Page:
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Grim: It was a mix of things. You couldn’t compete with just a basic car anymore. You really had to have close to 500HP just to compete at the pro-am level, and it makes it hard for people. At that point, it seemed like all the fun was leaving competition driving. I think that’s where I kind of started dying off from it. You lose the roots as soon as you start getting into competition driving. The competition is so elevated. Even at a pro-am level, you have to spend major money to get into it and stay in it. It drains your funds really quick. Throughout that, I’ve had some falling out with some people and that adds to it. At the beginning of this season I wanted to get back into it and drive a little bit. I went out to one of the Back to Basics events at Kil-Kare and my motor locked up. I’ve had so many life changes here recently I just haven’t had the drive or chance to even get my car torn apart and put back together. I think the way drifting is going is in a different route than what a lot of the old timers got into it for. They got in for the shitty missile cars, the banging against doors, having fun aspect without spending a lot of money. It’s not going that route anymore. Everyone has to have the best and look the best. To me, it takes away. It’s not having fun anymore, it’s who can spend the most money. Back in 2007 or 2008 before I competed in Street Life, I think it was every week I’d spend $150 on tires and every Tuesday or every other Tuesday was Two Wheel Tuesdays at Kil-Kare where you’d get a chance to just go burn rubber and have fun with everyone. You’d fill the tank full of gas, burn all the tires you had and hopefully drive it home. That was like $20. Now you’ve got to spend at least $150 or $200 on entry alone just to get practice time in. There’s a lot of aspects people don’t realize until you’re in too deep and you just don’t know what to do any more.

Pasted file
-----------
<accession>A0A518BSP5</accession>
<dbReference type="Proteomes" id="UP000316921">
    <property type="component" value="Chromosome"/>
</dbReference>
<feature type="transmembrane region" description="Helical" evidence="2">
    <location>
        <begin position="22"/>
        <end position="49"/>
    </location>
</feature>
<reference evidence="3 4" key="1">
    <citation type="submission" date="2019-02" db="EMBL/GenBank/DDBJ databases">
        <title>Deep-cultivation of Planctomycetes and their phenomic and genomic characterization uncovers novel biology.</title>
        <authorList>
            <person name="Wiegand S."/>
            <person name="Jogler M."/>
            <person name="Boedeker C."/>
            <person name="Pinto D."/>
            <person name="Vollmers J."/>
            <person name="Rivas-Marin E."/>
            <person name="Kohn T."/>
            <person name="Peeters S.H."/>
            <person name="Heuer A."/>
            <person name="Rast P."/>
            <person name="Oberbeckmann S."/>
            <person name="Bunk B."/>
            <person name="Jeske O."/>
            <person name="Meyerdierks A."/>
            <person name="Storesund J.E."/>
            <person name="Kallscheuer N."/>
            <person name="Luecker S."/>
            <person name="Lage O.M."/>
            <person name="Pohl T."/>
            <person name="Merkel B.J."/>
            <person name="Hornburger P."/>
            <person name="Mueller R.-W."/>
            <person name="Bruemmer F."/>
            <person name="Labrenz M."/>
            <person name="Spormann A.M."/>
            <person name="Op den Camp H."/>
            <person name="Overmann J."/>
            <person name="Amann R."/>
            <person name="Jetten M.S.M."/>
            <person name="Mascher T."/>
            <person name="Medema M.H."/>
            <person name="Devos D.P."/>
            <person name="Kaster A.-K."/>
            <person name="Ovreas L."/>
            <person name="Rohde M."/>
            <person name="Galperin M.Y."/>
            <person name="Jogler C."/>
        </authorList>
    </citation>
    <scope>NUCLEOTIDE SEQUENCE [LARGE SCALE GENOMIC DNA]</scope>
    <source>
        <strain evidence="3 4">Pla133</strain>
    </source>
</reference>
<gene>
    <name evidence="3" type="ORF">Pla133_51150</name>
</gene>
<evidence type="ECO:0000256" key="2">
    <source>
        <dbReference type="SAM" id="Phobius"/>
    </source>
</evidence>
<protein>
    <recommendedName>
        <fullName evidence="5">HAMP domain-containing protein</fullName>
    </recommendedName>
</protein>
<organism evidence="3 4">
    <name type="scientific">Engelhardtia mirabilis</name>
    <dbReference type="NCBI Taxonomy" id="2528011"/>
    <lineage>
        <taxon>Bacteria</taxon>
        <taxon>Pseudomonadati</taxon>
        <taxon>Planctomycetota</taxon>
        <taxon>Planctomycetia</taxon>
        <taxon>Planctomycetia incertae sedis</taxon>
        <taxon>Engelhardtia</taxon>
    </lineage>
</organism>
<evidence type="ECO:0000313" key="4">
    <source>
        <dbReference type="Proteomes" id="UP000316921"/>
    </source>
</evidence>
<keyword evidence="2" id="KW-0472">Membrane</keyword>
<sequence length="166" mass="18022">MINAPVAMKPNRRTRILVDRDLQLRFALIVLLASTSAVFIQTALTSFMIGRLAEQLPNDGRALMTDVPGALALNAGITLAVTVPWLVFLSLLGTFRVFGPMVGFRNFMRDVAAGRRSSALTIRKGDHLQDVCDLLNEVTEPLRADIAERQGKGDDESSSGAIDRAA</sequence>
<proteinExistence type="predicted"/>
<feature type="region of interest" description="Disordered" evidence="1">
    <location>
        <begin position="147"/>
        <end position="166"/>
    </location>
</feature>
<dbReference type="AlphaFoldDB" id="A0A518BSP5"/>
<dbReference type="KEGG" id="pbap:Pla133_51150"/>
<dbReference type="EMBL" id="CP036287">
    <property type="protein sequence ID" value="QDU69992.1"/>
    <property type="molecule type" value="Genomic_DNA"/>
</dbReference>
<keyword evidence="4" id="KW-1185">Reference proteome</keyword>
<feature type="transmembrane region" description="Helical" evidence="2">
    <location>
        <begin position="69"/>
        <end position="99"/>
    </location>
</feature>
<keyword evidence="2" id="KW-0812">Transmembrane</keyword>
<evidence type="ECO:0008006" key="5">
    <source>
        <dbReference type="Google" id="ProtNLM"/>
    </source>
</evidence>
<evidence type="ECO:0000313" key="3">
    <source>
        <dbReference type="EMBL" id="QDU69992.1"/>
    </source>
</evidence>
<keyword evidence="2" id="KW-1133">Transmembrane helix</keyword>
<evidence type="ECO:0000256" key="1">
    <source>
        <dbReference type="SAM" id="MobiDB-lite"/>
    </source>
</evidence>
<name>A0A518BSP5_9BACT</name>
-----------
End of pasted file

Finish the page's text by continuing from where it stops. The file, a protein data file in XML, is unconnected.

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MDU: Do you have a favorite memory of your time with MDU?